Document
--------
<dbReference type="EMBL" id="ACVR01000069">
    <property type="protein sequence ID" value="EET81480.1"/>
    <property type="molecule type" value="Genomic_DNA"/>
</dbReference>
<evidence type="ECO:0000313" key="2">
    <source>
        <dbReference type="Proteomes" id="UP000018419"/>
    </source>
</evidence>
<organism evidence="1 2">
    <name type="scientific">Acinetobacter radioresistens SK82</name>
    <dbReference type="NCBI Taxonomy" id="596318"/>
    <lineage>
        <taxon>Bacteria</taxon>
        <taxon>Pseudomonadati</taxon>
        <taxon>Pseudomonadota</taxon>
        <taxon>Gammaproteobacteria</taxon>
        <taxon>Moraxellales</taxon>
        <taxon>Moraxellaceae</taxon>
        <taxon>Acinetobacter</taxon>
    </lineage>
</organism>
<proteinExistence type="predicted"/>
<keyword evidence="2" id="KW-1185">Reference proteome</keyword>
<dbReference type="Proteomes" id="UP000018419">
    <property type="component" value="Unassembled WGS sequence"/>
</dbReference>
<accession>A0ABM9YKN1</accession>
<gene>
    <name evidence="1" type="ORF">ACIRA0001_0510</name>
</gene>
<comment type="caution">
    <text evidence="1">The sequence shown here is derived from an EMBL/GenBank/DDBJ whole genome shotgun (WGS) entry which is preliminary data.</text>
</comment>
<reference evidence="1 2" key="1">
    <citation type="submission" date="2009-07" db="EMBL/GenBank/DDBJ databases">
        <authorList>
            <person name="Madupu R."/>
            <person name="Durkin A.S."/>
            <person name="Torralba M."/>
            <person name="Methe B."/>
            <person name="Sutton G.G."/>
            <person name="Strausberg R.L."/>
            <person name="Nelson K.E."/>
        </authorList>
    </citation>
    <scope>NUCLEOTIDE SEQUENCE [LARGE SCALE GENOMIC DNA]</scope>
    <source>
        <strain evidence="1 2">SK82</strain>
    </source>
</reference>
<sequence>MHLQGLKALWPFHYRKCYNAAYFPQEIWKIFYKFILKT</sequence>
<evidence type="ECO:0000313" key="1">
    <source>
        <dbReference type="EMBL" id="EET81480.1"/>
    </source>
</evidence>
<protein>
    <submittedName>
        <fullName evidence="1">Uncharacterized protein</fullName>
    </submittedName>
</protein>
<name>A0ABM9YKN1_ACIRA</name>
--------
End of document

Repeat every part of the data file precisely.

<dbReference type="EMBL" id="ACVR01000069">
    <property type="protein sequence ID" value="EET81480.1"/>
    <property type="molecule type" value="Genomic_DNA"/>
</dbReference>
<evidence type="ECO:0000313" key="2">
    <source>
        <dbReference type="Proteomes" id="UP000018419"/>
    </source>
</evidence>
<organism evidence="1 2">
    <name type="scientific">Acinetobacter radioresistens SK82</name>
    <dbReference type="NCBI Taxonomy" id="596318"/>
    <lineage>
        <taxon>Bacteria</taxon>
        <taxon>Pseudomonadati</taxon>
        <taxon>Pseudomonadota</taxon>
        <taxon>Gammaproteobacteria</taxon>
        <taxon>Moraxellales</taxon>
        <taxon>Moraxellaceae</taxon>
        <taxon>Acinetobacter</taxon>
    </lineage>
</organism>
<proteinExistence type="predicted"/>
<keyword evidence="2" id="KW-1185">Reference proteome</keyword>
<dbReference type="Proteomes" id="UP000018419">
    <property type="component" value="Unassembled WGS sequence"/>
</dbReference>
<accession>A0ABM9YKN1</accession>
<gene>
    <name evidence="1" type="ORF">ACIRA0001_0510</name>
</gene>
<comment type="caution">
    <text evidence="1">The sequence shown here is derived from an EMBL/GenBank/DDBJ whole genome shotgun (WGS) entry which is preliminary data.</text>
</comment>
<reference evidence="1 2" key="1">
    <citation type="submission" date="2009-07" db="EMBL/GenBank/DDBJ databases">
        <authorList>
            <person name="Madupu R."/>
            <person name="Durkin A.S."/>
            <person name="Torralba M."/>
            <person name="Methe B."/>
            <person name="Sutton G.G."/>
            <person name="Strausberg R.L."/>
            <person name="Nelson K.E."/>
        </authorList>
    </citation>
    <scope>NUCLEOTIDE SEQUENCE [LARGE SCALE GENOMIC DNA]</scope>
    <source>
        <strain evidence="1 2">SK82</strain>
    </source>
</reference>
<sequence>MHLQGLKALWPFHYRKCYNAAYFPQEIWKIFYKFILKT</sequence>
<evidence type="ECO:0000313" key="1">
    <source>
        <dbReference type="EMBL" id="EET81480.1"/>
    </source>
</evidence>
<protein>
    <submittedName>
        <fullName evidence="1">Uncharacterized protein</fullName>
    </submittedName>
</protein>
<name>A0ABM9YKN1_ACIRA</name>